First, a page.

French government publishes first list of products linked to contaminated eggs

French government publishes first list of products linked to contaminated eggs
A notice about the egg scandal on display in a Lille supermarket. Photo: AFP
The French Agricultural Ministry has released its first list of products linked to the tainted egg scandal.

The products have all been withdrawn from sale, after previously being sold by several major supermarket chains including Carrefour, Monoprix, Casino, and Franprix.

So far, the list comprises 17 kinds of packaged waffles by different brands.

They were all found to contain traces of the insecticide fipronil, a chemical used to get rid of fleas, lice and ticks from farm livestock, banned by the European Union from use in the food industry.

The ministry said the list was not comprehensive and further products may be added if confirmed to contain the chemical.


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All the waffles contained levels of fipronil above the recommended limit, but at present, the products “do not present a risk to the consumer”, the ministry said in a statement.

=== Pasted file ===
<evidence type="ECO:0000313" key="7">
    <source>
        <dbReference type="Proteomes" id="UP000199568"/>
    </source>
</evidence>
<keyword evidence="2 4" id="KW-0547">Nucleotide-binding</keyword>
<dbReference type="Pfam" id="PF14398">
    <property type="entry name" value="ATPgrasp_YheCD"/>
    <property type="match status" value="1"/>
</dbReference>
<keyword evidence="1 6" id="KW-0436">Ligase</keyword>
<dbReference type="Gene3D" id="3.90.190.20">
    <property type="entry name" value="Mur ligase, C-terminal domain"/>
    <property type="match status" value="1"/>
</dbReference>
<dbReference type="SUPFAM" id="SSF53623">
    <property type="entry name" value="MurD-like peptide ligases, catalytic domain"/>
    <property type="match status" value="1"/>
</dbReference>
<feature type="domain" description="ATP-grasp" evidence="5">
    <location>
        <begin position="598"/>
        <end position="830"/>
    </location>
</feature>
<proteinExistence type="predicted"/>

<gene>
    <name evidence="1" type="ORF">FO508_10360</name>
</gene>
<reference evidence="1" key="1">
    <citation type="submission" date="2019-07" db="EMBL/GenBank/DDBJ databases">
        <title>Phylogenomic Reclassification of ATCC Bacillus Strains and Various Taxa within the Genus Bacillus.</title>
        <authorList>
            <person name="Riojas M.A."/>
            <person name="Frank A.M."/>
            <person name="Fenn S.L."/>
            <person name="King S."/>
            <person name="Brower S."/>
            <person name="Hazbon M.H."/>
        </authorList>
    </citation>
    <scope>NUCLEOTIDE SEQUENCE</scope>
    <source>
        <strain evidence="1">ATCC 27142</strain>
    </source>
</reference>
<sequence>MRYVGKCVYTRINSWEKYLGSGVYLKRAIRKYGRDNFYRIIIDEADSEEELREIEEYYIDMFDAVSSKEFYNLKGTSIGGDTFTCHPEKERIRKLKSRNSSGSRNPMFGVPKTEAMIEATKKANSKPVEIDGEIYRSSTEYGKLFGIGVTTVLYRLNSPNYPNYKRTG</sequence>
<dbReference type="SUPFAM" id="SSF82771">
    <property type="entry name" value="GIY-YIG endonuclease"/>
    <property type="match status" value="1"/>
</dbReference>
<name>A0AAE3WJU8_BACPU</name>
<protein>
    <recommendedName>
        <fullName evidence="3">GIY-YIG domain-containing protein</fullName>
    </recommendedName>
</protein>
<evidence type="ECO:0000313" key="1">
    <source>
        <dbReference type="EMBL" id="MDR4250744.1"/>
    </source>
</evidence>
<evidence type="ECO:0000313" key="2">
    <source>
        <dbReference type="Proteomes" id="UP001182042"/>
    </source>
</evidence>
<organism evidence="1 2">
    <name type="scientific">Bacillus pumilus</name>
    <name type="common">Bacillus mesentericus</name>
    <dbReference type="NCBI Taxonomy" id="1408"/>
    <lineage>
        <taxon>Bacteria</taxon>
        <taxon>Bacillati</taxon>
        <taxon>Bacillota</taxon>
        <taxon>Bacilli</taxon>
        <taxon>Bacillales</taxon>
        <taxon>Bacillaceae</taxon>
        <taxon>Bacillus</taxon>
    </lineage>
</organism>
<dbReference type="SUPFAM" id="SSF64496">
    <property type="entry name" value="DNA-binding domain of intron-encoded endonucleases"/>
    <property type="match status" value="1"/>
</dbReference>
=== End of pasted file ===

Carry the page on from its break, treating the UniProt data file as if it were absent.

It added that it would publish a second list, of products withdrawn from sale and recalled from customers, if any products with sufficiently high levels of fipronil were discovered.

The ministry compiled the list using information provided by suppliers and from official controls carried out by French and foreign authorities.

Investigations have been opened in Belgium and the Netherlands, where the affected eggs were hatched, in order to determine criminal responsibility. In total, more than 200 farms across the two countries were contaminated after the premises were disinfected using fipronil-containing products. 

Since the scandal was discovered in late July, millions of eggs have been removed from supermarket shelves across Europe, with at least 17 countries affected.

The French agriculture ministry also said that on July 28th a poultry farm at Pas-de-Calais in northern France was put under surveillance after the farmer told authorities a Belgian supplier had provided him with the tainted product in question.

The ministry was carrying out testing at the farm, but said none of its eggs had been sent to market.